Adam Bass, md of Golden Goose, shares some lessons from the licensing coalface.
Fuelled by faith and entrepreneurial optimism, Golden Goose was founded in 2002 to promote licensing as a valuable marketing resource. Somewhat naively we boldly announced licensing as a ‘marketing miracle’ that ‘generates revenue while increasing brand equity’.
While this sales pitch mostly fell on stony ground, we did manage to pick up a handful of little known brands prepared to trust us with their precious intellectual property.
Pitching virtually unlicenseable brands to virtually uninterested licensees is a steep learning curve where you learn patience, persistence, pragmatism and, above all, the art of turning porcine ears into fashionable clutch handbags.
So here are a few lessons from the coalface about how to punch above your weight.
Imagine you’re a small museum with a hotchpotch collection of design-led exhibits. You may not be the best-known museum, in fact you’re probably the least well known. You’re not science or natural history and nobody really knows what you’re supposed to be for.
Yes that’s right you’re the V&A, home of the famous Tippoo’s Tiger (an almost lifesize wooden semi-automaton of a tiger mauling a prostrate figure in European clothes) and probably one of the most successful licensing programmes in the world with an estimated $80 million in sales with 80 licensees across Europe, Australia, China, Japan, South Korea and the US.
When you think that this has built up in roughly the same amount of time as we have been going as an agency, it shows what can happen if you manage to put the right building blocks in place and build momentum.
Licensing is about outsourcing manufacturing and sales in return for a very small share of revenue and 100% of the brand equity. Many companies ignore the 100% of brand equity but it’s probably far more important than the income because, when you get the ‘brand’ part of brand licensing right, the income will take care of itself.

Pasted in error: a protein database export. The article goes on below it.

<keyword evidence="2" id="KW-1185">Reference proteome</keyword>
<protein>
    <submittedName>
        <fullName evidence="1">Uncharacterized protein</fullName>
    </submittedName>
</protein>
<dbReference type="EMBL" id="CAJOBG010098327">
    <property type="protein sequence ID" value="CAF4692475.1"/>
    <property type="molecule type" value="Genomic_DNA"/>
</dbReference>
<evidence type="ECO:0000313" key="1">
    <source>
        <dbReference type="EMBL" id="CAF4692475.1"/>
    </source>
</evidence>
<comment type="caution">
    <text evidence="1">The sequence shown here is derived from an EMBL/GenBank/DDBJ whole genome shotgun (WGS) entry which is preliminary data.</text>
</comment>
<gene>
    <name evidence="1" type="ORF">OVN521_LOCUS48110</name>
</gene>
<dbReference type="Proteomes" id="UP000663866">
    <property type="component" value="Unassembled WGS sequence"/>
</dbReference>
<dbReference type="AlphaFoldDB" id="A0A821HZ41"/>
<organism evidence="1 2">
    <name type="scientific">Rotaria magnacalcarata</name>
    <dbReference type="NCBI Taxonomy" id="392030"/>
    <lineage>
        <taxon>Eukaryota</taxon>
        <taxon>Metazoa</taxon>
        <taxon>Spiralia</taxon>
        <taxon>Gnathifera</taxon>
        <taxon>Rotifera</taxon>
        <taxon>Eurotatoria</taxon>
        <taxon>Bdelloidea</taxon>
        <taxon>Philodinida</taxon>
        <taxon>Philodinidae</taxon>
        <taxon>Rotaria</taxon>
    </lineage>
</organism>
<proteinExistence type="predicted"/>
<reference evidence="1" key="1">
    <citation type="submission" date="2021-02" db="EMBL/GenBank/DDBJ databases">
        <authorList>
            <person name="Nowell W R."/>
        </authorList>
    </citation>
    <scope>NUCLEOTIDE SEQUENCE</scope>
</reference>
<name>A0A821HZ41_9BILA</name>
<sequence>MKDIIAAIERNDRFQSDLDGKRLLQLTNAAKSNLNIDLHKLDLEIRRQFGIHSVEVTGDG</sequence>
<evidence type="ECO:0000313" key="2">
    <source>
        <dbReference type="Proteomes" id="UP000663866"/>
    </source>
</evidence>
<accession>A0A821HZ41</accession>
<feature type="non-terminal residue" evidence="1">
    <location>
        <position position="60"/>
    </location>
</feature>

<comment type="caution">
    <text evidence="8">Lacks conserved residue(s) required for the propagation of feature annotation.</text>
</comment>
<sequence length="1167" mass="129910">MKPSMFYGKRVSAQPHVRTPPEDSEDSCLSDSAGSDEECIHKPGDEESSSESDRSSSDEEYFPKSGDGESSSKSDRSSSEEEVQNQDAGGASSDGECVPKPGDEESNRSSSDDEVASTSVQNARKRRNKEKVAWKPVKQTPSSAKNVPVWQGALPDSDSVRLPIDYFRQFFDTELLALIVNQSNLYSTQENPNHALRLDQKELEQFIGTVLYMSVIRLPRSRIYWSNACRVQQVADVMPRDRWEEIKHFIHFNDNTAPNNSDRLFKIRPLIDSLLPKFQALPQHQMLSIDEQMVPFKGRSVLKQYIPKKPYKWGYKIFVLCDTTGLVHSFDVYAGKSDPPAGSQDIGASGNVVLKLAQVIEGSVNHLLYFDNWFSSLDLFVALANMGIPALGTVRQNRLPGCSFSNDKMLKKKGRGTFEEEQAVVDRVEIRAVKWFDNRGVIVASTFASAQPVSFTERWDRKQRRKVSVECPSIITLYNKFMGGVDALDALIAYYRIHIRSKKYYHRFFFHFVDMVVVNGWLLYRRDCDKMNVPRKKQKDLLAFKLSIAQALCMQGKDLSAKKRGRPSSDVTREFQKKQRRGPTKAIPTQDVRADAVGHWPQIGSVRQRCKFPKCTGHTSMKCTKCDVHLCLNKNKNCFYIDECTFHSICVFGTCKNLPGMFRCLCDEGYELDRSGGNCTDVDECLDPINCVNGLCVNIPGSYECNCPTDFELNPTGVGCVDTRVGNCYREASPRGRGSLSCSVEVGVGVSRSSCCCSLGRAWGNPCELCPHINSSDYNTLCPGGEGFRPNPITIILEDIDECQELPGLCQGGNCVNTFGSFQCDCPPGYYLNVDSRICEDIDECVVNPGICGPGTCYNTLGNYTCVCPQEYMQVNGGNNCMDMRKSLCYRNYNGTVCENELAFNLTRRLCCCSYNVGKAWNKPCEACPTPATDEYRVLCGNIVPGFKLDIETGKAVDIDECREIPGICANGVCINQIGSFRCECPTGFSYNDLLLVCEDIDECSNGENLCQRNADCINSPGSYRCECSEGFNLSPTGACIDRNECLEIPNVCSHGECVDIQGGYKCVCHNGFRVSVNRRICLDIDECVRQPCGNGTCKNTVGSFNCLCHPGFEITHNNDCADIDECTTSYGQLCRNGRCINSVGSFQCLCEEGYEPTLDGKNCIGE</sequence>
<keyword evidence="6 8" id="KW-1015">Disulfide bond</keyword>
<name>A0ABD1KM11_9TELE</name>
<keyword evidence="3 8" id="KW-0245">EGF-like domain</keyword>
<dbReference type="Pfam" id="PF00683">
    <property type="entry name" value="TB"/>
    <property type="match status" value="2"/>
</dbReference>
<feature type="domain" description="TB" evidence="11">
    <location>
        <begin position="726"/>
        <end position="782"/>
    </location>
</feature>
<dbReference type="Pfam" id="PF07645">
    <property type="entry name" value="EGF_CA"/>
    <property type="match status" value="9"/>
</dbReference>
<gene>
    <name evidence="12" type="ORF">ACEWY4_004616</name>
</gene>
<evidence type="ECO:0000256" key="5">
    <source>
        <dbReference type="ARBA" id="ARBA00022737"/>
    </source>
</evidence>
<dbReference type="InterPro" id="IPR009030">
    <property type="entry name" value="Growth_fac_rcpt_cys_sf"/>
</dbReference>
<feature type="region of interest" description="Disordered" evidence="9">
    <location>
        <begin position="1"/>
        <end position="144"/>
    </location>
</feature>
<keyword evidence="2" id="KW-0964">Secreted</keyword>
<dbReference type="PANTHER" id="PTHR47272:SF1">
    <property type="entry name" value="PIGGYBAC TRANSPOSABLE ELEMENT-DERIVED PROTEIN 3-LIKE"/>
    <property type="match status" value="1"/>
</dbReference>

I can remember the early years visiting the licensing show when in New York and being surprised to see old, almost redundant brands without any relevance still achieving great distribution of licensed product in retail. These formerly famous exhibitors like Westinghouse, Blaupunkt or Telefunken were carrying off what I called ‘The Indian Rope Trick’ using licensing to build their own brand.
It only takes one very successful licensee to build momentum and scale and even a very small brand can suddenly find a pocket of opportunity. Consider George Foreman, nobody would have thought the former heavyweight boxer would ever earn $137.5 million from selling the rights to his name, but the income he earned from partnering with Salton Europe to back its lean mean grilling machines meant that it was more profitable for it to buy him out for this amount. George leveraged his history and media presence to do one deal, the deal of his life.
Our latest client, Aunty Acid, has ten million followers on Facebook, we have access to their community and are looking for licensees, but we are well behind Tiana, who has her range of apparel in Asda. This YouTuber has over ten million subscribers and is known by nearly every teenager and has developed her licensing programme by building her audience.
The name of the game when you are small is to find that one thing you do well and focus everything you’ve got on finding a partner that can really show off that one thing. If you’re a museum that maintains ancient military armour, then look at developing your own metal polish and rust removal and build from there. The main thing is to find the one thing that really speaks of your expertise and that consumers will just ‘get’. The closer the connection to the core brand, the better the piece of story telling that goes into the product, the more chance you have of getting consumers to engage, buy and enjoy.
My main piece of advice? Get the product right. You may not be a product person now? Perhaps you’re more of a big picture person who just has the vision and doesn’t like the detail? Find someone who does because you can create a product based on a great idea and a great story but if you want repeat purchase and an increase in brand equity, then you need a great product – a great brand is not enough.
So to summarise, if you’re a small brand:
- Find your unique area of expertise
- Stay close to the core
- Let licensees build your brand
- Focus on product
- Be patient and wait for 20 years!
Wishing you good luck and successful licensing.